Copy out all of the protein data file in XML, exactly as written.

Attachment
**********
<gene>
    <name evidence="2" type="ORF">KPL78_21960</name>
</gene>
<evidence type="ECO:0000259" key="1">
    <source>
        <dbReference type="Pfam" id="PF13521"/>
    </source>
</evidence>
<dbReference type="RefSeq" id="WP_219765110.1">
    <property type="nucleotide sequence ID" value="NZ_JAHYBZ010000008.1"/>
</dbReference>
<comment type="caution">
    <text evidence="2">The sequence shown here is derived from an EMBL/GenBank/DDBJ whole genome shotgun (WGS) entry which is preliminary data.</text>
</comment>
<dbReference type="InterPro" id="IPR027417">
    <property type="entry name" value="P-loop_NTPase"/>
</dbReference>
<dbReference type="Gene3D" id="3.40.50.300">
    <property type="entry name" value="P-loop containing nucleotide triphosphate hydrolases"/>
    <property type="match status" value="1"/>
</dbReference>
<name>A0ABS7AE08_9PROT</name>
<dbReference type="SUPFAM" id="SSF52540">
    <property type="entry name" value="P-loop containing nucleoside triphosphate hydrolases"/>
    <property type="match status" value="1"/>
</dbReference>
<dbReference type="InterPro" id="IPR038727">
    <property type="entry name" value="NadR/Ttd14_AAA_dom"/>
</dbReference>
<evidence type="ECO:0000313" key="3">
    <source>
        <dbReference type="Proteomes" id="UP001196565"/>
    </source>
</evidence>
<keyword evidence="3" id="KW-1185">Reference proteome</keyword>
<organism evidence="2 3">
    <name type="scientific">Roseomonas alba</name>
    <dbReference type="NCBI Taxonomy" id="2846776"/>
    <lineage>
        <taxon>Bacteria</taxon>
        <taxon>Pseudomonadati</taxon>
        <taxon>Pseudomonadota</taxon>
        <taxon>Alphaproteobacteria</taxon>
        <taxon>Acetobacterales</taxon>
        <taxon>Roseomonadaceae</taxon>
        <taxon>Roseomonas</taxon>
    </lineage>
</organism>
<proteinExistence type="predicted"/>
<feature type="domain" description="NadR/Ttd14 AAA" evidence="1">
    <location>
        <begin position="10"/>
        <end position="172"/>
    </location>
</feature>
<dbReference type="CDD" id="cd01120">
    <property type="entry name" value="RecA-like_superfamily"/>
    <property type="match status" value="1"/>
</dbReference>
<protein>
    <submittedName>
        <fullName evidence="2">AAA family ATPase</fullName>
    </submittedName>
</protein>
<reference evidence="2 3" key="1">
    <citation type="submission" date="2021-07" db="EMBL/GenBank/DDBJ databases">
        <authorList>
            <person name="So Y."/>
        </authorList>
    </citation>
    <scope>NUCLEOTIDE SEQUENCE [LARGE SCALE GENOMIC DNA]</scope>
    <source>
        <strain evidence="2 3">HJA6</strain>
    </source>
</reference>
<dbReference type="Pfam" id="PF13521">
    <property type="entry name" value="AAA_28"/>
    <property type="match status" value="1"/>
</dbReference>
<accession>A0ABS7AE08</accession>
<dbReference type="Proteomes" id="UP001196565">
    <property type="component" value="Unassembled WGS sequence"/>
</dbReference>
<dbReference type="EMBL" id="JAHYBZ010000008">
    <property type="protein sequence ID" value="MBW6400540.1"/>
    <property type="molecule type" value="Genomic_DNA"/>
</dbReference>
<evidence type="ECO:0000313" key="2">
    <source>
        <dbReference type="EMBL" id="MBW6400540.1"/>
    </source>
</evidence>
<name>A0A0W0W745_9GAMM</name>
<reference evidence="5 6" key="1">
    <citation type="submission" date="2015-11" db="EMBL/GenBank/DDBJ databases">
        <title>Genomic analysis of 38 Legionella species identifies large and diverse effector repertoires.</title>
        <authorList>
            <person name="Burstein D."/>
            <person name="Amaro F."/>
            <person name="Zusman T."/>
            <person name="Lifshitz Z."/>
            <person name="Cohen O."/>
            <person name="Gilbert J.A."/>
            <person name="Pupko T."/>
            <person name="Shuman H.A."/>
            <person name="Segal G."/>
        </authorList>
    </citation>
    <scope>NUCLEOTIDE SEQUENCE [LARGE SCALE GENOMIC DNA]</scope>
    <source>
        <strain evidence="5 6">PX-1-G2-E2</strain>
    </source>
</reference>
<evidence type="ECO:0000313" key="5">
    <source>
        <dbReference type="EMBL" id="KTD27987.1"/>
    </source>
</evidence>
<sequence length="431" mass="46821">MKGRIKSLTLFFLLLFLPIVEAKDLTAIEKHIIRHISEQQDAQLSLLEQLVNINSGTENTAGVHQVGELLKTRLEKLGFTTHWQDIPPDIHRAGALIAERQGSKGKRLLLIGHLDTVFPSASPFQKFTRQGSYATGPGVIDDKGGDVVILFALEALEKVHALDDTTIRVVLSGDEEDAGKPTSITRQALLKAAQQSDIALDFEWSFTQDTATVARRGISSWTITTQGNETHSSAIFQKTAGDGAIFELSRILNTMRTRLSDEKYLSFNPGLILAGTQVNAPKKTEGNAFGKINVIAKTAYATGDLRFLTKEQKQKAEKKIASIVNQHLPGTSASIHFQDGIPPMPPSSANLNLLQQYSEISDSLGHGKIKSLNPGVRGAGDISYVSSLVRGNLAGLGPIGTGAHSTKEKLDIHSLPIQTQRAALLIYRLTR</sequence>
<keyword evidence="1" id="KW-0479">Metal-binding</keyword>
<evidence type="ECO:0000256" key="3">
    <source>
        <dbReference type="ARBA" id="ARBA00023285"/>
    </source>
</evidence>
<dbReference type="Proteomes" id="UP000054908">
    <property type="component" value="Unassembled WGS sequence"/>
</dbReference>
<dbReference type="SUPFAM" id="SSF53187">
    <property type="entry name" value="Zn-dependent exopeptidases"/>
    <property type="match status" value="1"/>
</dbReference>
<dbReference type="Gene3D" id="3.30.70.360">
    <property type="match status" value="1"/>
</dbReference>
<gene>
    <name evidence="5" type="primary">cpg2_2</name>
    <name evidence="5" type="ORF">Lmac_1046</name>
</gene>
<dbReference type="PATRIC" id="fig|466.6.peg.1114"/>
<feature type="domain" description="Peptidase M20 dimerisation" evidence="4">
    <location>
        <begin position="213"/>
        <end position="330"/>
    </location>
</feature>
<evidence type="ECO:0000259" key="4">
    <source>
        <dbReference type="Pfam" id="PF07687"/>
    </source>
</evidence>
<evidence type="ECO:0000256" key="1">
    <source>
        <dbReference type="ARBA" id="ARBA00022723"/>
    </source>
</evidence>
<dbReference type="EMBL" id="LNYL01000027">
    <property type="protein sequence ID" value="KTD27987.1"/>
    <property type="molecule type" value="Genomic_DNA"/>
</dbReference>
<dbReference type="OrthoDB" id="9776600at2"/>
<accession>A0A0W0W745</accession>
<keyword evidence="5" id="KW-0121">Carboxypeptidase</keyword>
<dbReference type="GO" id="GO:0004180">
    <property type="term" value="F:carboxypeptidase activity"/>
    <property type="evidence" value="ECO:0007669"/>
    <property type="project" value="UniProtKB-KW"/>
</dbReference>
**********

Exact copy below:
<gene>
    <name evidence="2" type="ORF">KPL78_21960</name>
</gene>
<evidence type="ECO:0000259" key="1">
    <source>
        <dbReference type="Pfam" id="PF13521"/>
    </source>
</evidence>
<dbReference type="RefSeq" id="WP_219765110.1">
    <property type="nucleotide sequence ID" value="NZ_JAHYBZ010000008.1"/>
</dbReference>
<comment type="caution">
    <text evidence="2">The sequence shown here is derived from an EMBL/GenBank/DDBJ whole genome shotgun (WGS) entry which is preliminary data.</text>
</comment>
<dbReference type="InterPro" id="IPR027417">
    <property type="entry name" value="P-loop_NTPase"/>
</dbReference>
<dbReference type="Gene3D" id="3.40.50.300">
    <property type="entry name" value="P-loop containing nucleotide triphosphate hydrolases"/>
    <property type="match status" value="1"/>
</dbReference>
<name>A0ABS7AE08_9PROT</name>
<dbReference type="SUPFAM" id="SSF52540">
    <property type="entry name" value="P-loop containing nucleoside triphosphate hydrolases"/>
    <property type="match status" value="1"/>
</dbReference>
<dbReference type="InterPro" id="IPR038727">
    <property type="entry name" value="NadR/Ttd14_AAA_dom"/>
</dbReference>
<evidence type="ECO:0000313" key="3">
    <source>
        <dbReference type="Proteomes" id="UP001196565"/>
    </source>
</evidence>
<keyword evidence="3" id="KW-1185">Reference proteome</keyword>
<organism evidence="2 3">
    <name type="scientific">Roseomonas alba</name>
    <dbReference type="NCBI Taxonomy" id="2846776"/>
    <lineage>
        <taxon>Bacteria</taxon>
        <taxon>Pseudomonadati</taxon>
        <taxon>Pseudomonadota</taxon>
        <taxon>Alphaproteobacteria</taxon>
        <taxon>Acetobacterales</taxon>
        <taxon>Roseomonadaceae</taxon>
        <taxon>Roseomonas</taxon>
    </lineage>
</organism>
<proteinExistence type="predicted"/>
<feature type="domain" description="NadR/Ttd14 AAA" evidence="1">
    <location>
        <begin position="10"/>
        <end position="172"/>
    </location>
</feature>
<dbReference type="CDD" id="cd01120">
    <property type="entry name" value="RecA-like_superfamily"/>
    <property type="match status" value="1"/>
</dbReference>
<protein>
    <submittedName>
        <fullName evidence="2">AAA family ATPase</fullName>
    </submittedName>
</protein>
<reference evidence="2 3" key="1">
    <citation type="submission" date="2021-07" db="EMBL/GenBank/DDBJ databases">
        <authorList>
            <person name="So Y."/>
        </authorList>
    </citation>
    <scope>NUCLEOTIDE SEQUENCE [LARGE SCALE GENOMIC DNA]</scope>
    <source>
        <strain evidence="2 3">HJA6</strain>
    </source>
</reference>
<dbReference type="Pfam" id="PF13521">
    <property type="entry name" value="AAA_28"/>
    <property type="match status" value="1"/>
</dbReference>
<accession>A0ABS7AE08</accession>
<dbReference type="Proteomes" id="UP001196565">
    <property type="component" value="Unassembled WGS sequence"/>
</dbReference>
<dbReference type="EMBL" id="JAHYBZ010000008">
    <property type="protein sequence ID" value="MBW6400540.1"/>
    <property type="molecule type" value="Genomic_DNA"/>
</dbReference>
<evidence type="ECO:0000313" key="2">
    <source>
        <dbReference type="EMBL" id="MBW6400540.1"/>
    </source>
</evidence>
<name>A0A0W0W745_9GAMM</name>
<reference evidence="5 6" key="1">
    <citation type="submission" date="2015-11" db="EMBL/GenBank/DDBJ databases">
        <title>Genomic analysis of 38 Legionella species identifies large and diverse effector repertoires.</title>
        <authorList>
            <person name="Burstein D."/>
            <person name="Amaro F."/>
            <person name="Zusman T."/>
            <person name="Lifshitz Z."/>
            <person name="Cohen O."/>
            <person name="Gilbert J.A."/>
            <person name="Pupko T."/>
            <person name="Shuman H.A."/>
            <person name="Segal G."/>
        </authorList>
    </citation>
    <scope>NUCLEOTIDE SEQUENCE [LARGE SCALE GENOMIC DNA]</scope>
    <source>
        <strain evidence="5 6">PX-1-G2-E2</strain>
    </source>
</reference>
<evidence type="ECO:0000313" key="5">
    <source>
        <dbReference type="EMBL" id="KTD27987.1"/>
    </source>
</evidence>
<sequence length="431" mass="46821">MKGRIKSLTLFFLLLFLPIVEAKDLTAIEKHIIRHISEQQDAQLSLLEQLVNINSGTENTAGVHQVGELLKTRLEKLGFTTHWQDIPPDIHRAGALIAERQGSKGKRLLLIGHLDTVFPSASPFQKFTRQGSYATGPGVIDDKGGDVVILFALEALEKVHALDDTTIRVVLSGDEEDAGKPTSITRQALLKAAQQSDIALDFEWSFTQDTATVARRGISSWTITTQGNETHSSAIFQKTAGDGAIFELSRILNTMRTRLSDEKYLSFNPGLILAGTQVNAPKKTEGNAFGKINVIAKTAYATGDLRFLTKEQKQKAEKKIASIVNQHLPGTSASIHFQDGIPPMPPSSANLNLLQQYSEISDSLGHGKIKSLNPGVRGAGDISYVSSLVRGNLAGLGPIGTGAHSTKEKLDIHSLPIQTQRAALLIYRLTR</sequence>
<keyword evidence="1" id="KW-0479">Metal-binding</keyword>
<evidence type="ECO:0000256" key="3">
    <source>
        <dbReference type="ARBA" id="ARBA00023285"/>
    </source>
</evidence>
<dbReference type="Proteomes" id="UP000054908">
    <property type="component" value="Unassembled WGS sequence"/>
</dbReference>
<dbReference type="SUPFAM" id="SSF53187">
    <property type="entry name" value="Zn-dependent exopeptidases"/>
    <property type="match status" value="1"/>
</dbReference>
<dbReference type="Gene3D" id="3.30.70.360">
    <property type="match status" value="1"/>
</dbReference>
<gene>
    <name evidence="5" type="primary">cpg2_2</name>
    <name evidence="5" type="ORF">Lmac_1046</name>
</gene>
<dbReference type="PATRIC" id="fig|466.6.peg.1114"/>
<feature type="domain" description="Peptidase M20 dimerisation" evidence="4">
    <location>
        <begin position="213"/>
        <end position="330"/>
    </location>
</feature>
<evidence type="ECO:0000259" key="4">
    <source>
        <dbReference type="Pfam" id="PF07687"/>
    </source>
</evidence>
<evidence type="ECO:0000256" key="1">
    <source>
        <dbReference type="ARBA" id="ARBA00022723"/>
    </source>
</evidence>
<dbReference type="EMBL" id="LNYL01000027">
    <property type="protein sequence ID" value="KTD27987.1"/>
    <property type="molecule type" value="Genomic_DNA"/>
</dbReference>
<dbReference type="OrthoDB" id="9776600at2"/>
<accession>A0A0W0W745</accession>
<keyword evidence="5" id="KW-0121">Carboxypeptidase</keyword>
<dbReference type="GO" id="GO:0004180">
    <property type="term" value="F:carboxypeptidase activity"/>
    <property type="evidence" value="ECO:0007669"/>
    <property type="project" value="UniProtKB-KW"/>
</dbReference>